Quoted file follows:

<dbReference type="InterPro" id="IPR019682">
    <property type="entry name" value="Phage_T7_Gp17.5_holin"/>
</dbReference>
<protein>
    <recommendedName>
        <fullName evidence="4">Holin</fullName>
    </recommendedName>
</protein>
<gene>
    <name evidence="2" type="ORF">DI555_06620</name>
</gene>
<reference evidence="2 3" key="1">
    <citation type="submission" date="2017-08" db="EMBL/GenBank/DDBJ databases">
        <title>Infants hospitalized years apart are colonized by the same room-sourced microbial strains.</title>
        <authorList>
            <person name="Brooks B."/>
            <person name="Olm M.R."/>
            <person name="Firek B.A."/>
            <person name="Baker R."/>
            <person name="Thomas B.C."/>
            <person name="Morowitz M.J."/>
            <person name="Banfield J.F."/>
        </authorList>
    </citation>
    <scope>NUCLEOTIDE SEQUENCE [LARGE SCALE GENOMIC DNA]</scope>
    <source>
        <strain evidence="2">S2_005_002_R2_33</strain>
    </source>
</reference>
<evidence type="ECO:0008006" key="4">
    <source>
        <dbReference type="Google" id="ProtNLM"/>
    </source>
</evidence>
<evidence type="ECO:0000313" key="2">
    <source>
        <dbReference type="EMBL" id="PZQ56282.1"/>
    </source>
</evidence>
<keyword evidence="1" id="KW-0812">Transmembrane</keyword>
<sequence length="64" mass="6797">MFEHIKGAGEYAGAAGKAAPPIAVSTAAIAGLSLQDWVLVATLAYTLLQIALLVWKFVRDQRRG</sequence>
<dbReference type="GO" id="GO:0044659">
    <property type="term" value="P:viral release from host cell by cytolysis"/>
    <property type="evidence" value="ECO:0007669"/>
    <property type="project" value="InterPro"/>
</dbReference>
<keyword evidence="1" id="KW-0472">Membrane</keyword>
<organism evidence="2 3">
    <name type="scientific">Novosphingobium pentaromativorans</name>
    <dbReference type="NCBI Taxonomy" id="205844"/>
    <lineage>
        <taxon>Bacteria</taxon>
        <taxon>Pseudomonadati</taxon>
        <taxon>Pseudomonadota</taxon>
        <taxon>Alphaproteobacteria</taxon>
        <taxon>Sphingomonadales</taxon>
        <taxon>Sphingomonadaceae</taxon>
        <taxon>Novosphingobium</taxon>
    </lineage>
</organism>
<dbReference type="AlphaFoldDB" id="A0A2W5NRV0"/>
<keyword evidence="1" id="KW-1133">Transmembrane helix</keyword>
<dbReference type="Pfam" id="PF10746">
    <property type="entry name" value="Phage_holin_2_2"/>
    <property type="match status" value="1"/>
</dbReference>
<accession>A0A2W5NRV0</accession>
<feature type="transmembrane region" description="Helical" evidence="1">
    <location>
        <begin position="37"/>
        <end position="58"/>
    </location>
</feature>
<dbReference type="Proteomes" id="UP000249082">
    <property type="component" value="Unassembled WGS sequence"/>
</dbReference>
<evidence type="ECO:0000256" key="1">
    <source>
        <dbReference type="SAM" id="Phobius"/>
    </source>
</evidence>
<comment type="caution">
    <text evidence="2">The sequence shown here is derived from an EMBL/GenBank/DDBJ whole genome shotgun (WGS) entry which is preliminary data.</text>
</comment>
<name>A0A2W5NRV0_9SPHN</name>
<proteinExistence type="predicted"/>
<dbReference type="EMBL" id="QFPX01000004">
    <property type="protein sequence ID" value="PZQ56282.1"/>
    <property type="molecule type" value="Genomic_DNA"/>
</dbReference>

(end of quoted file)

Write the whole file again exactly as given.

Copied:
<dbReference type="InterPro" id="IPR019682">
    <property type="entry name" value="Phage_T7_Gp17.5_holin"/>
</dbReference>
<protein>
    <recommendedName>
        <fullName evidence="4">Holin</fullName>
    </recommendedName>
</protein>
<gene>
    <name evidence="2" type="ORF">DI555_06620</name>
</gene>
<reference evidence="2 3" key="1">
    <citation type="submission" date="2017-08" db="EMBL/GenBank/DDBJ databases">
        <title>Infants hospitalized years apart are colonized by the same room-sourced microbial strains.</title>
        <authorList>
            <person name="Brooks B."/>
            <person name="Olm M.R."/>
            <person name="Firek B.A."/>
            <person name="Baker R."/>
            <person name="Thomas B.C."/>
            <person name="Morowitz M.J."/>
            <person name="Banfield J.F."/>
        </authorList>
    </citation>
    <scope>NUCLEOTIDE SEQUENCE [LARGE SCALE GENOMIC DNA]</scope>
    <source>
        <strain evidence="2">S2_005_002_R2_33</strain>
    </source>
</reference>
<evidence type="ECO:0008006" key="4">
    <source>
        <dbReference type="Google" id="ProtNLM"/>
    </source>
</evidence>
<evidence type="ECO:0000313" key="2">
    <source>
        <dbReference type="EMBL" id="PZQ56282.1"/>
    </source>
</evidence>
<keyword evidence="1" id="KW-0812">Transmembrane</keyword>
<sequence length="64" mass="6797">MFEHIKGAGEYAGAAGKAAPPIAVSTAAIAGLSLQDWVLVATLAYTLLQIALLVWKFVRDQRRG</sequence>
<dbReference type="GO" id="GO:0044659">
    <property type="term" value="P:viral release from host cell by cytolysis"/>
    <property type="evidence" value="ECO:0007669"/>
    <property type="project" value="InterPro"/>
</dbReference>
<keyword evidence="1" id="KW-0472">Membrane</keyword>
<organism evidence="2 3">
    <name type="scientific">Novosphingobium pentaromativorans</name>
    <dbReference type="NCBI Taxonomy" id="205844"/>
    <lineage>
        <taxon>Bacteria</taxon>
        <taxon>Pseudomonadati</taxon>
        <taxon>Pseudomonadota</taxon>
        <taxon>Alphaproteobacteria</taxon>
        <taxon>Sphingomonadales</taxon>
        <taxon>Sphingomonadaceae</taxon>
        <taxon>Novosphingobium</taxon>
    </lineage>
</organism>
<dbReference type="AlphaFoldDB" id="A0A2W5NRV0"/>
<keyword evidence="1" id="KW-1133">Transmembrane helix</keyword>
<dbReference type="Pfam" id="PF10746">
    <property type="entry name" value="Phage_holin_2_2"/>
    <property type="match status" value="1"/>
</dbReference>
<accession>A0A2W5NRV0</accession>
<feature type="transmembrane region" description="Helical" evidence="1">
    <location>
        <begin position="37"/>
        <end position="58"/>
    </location>
</feature>
<dbReference type="Proteomes" id="UP000249082">
    <property type="component" value="Unassembled WGS sequence"/>
</dbReference>
<evidence type="ECO:0000256" key="1">
    <source>
        <dbReference type="SAM" id="Phobius"/>
    </source>
</evidence>
<comment type="caution">
    <text evidence="2">The sequence shown here is derived from an EMBL/GenBank/DDBJ whole genome shotgun (WGS) entry which is preliminary data.</text>
</comment>
<name>A0A2W5NRV0_9SPHN</name>
<proteinExistence type="predicted"/>
<dbReference type="EMBL" id="QFPX01000004">
    <property type="protein sequence ID" value="PZQ56282.1"/>
    <property type="molecule type" value="Genomic_DNA"/>
</dbReference>